Up and down the aisles I trolled until I found a small freezer. I peered at the contents. I couldn’t read the labels except for one package: “hamburger”. Bingo. I picked up some bread, potatoes (two things Harry told me he could not live without) and some milk and cookies. (The milk came in a plastic bag.)

At the check out, anxiety hit again. Was there enough money? How would I know how much money I should give them? What would I do if they talked to me?   At the register, they took my purchases, rang them up and then said something. I handed them the thousand escudos. The cashier asked me something. I shrugged. He gave me change.

The hamburgers were almost a hit. They were heavily seasoned, mostly with garlic and salt. I could foresee that eventually, I was going to have to make friends with the butcher shop.

Next episode: Transportation

Luís de Camões – Portugal’s Poet Laureate

Coimbra is the city where the first Portuguese university was founded.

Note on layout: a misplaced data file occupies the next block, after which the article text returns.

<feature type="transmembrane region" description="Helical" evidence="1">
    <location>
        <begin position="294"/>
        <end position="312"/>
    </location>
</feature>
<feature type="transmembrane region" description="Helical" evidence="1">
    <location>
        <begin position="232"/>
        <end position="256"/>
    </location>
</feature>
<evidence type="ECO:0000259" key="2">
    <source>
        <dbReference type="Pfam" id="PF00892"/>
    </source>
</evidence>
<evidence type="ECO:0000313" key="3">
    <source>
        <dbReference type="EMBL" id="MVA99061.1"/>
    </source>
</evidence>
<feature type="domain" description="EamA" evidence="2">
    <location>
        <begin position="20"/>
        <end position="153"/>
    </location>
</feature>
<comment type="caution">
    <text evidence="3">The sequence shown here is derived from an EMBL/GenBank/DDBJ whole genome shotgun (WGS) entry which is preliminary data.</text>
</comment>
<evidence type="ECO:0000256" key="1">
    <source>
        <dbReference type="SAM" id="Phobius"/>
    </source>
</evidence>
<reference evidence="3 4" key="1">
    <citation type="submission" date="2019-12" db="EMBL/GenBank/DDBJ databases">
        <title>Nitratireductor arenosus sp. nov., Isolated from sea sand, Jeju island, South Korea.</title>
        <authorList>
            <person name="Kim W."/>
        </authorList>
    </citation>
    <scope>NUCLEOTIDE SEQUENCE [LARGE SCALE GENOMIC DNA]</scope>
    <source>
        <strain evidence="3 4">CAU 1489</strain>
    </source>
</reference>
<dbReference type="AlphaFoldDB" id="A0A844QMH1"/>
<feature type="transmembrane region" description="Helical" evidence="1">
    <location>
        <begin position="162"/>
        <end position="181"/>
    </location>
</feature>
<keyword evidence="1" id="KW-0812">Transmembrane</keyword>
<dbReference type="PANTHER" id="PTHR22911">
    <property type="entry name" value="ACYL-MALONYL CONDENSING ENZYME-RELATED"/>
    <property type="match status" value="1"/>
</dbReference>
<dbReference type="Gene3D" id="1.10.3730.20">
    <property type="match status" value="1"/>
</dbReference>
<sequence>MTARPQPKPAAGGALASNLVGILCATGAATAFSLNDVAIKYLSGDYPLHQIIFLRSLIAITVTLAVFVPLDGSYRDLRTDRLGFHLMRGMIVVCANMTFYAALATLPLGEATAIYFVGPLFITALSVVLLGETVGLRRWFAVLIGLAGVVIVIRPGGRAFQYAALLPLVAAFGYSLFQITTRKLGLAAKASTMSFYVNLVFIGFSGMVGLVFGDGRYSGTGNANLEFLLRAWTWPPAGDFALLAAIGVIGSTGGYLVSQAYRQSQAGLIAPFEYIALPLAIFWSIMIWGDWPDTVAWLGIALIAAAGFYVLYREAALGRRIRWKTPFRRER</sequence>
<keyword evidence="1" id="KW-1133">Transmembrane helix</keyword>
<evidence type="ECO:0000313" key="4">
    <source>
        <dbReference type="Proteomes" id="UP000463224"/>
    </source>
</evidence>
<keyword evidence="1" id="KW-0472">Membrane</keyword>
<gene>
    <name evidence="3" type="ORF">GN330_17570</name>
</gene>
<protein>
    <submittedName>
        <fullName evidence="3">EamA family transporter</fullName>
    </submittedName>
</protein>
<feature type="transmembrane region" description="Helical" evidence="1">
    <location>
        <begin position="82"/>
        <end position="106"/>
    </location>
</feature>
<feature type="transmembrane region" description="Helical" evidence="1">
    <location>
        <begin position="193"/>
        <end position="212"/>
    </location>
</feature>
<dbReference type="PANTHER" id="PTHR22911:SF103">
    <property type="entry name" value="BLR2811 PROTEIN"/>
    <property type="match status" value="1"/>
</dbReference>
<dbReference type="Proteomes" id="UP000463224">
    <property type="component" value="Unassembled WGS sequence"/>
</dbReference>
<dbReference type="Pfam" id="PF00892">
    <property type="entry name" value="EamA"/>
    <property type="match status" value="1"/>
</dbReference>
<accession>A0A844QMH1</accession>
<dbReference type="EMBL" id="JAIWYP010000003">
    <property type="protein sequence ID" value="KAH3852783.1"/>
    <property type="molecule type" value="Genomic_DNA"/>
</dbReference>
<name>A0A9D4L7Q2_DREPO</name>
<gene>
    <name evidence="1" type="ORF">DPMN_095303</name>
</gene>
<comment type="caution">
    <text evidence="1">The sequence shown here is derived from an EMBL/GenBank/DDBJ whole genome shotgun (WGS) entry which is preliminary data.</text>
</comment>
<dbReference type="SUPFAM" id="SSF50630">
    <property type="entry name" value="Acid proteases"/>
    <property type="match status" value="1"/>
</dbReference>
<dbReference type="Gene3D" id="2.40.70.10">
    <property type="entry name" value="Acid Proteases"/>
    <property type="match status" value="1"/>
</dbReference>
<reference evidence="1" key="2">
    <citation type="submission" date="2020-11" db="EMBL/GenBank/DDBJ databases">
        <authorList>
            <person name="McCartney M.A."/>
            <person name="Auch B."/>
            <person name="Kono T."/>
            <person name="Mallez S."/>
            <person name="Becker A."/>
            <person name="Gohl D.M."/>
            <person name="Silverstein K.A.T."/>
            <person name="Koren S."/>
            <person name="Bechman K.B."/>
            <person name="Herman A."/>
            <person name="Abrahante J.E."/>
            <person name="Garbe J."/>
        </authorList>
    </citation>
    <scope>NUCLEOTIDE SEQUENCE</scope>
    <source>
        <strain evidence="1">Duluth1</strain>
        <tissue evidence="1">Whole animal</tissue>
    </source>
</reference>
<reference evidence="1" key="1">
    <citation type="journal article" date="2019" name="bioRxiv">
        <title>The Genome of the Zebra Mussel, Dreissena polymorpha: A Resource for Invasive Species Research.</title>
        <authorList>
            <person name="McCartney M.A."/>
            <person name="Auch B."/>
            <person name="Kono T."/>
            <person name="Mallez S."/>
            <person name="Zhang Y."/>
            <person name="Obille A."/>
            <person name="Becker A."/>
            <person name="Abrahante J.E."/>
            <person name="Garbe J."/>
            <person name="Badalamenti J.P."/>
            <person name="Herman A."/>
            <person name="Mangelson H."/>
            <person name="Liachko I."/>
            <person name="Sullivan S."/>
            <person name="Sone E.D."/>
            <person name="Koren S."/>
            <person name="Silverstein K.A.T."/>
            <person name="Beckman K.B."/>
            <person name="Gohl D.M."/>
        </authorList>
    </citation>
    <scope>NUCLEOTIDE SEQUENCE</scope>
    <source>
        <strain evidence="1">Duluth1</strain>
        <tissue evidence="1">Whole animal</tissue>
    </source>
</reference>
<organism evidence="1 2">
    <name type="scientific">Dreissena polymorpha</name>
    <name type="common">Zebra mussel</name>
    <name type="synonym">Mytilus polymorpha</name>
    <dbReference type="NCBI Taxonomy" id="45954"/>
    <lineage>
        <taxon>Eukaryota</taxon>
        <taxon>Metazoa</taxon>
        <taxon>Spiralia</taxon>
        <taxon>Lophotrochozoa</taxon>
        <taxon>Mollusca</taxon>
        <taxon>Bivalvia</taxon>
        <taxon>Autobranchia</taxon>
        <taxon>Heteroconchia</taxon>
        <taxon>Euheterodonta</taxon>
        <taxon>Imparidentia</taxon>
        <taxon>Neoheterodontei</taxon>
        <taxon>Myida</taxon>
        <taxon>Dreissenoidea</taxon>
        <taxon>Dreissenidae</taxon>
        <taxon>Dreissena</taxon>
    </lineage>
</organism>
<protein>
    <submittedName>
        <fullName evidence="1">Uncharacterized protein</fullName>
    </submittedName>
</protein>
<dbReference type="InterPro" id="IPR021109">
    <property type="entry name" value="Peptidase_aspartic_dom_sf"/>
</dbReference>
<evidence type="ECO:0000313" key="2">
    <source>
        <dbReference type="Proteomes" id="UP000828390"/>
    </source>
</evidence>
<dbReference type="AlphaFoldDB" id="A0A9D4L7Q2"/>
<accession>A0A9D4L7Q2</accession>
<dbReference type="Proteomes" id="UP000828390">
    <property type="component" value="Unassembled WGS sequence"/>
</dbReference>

by: Luis Vas de Camões (1524-1580)

WEET lucent waters of Mondego’s stream,
Of my Remembrance restful jouissance,
Where far-fet, lingering, traitorous Esperance,
Longwhile misled me in a blinding Dream;
From you I part, yea, still I’ll ne’er misdeem
That long-drawn Memories which your charms enhance
Forbid me changing and, in every chance,
E’en as I farther speed I nearer seem.
Well may my Fortunes hale this instrument
Of Soul o’er new strange regions wide and side,
Offered to winds and watery element;
But hence my Spirit, by you ‘companied,
Borne on the nimble wings that Reverie lent,
Flies home and bathes her, Waters, in your tide.

–Translated by R.F. Burton

Brief Bio: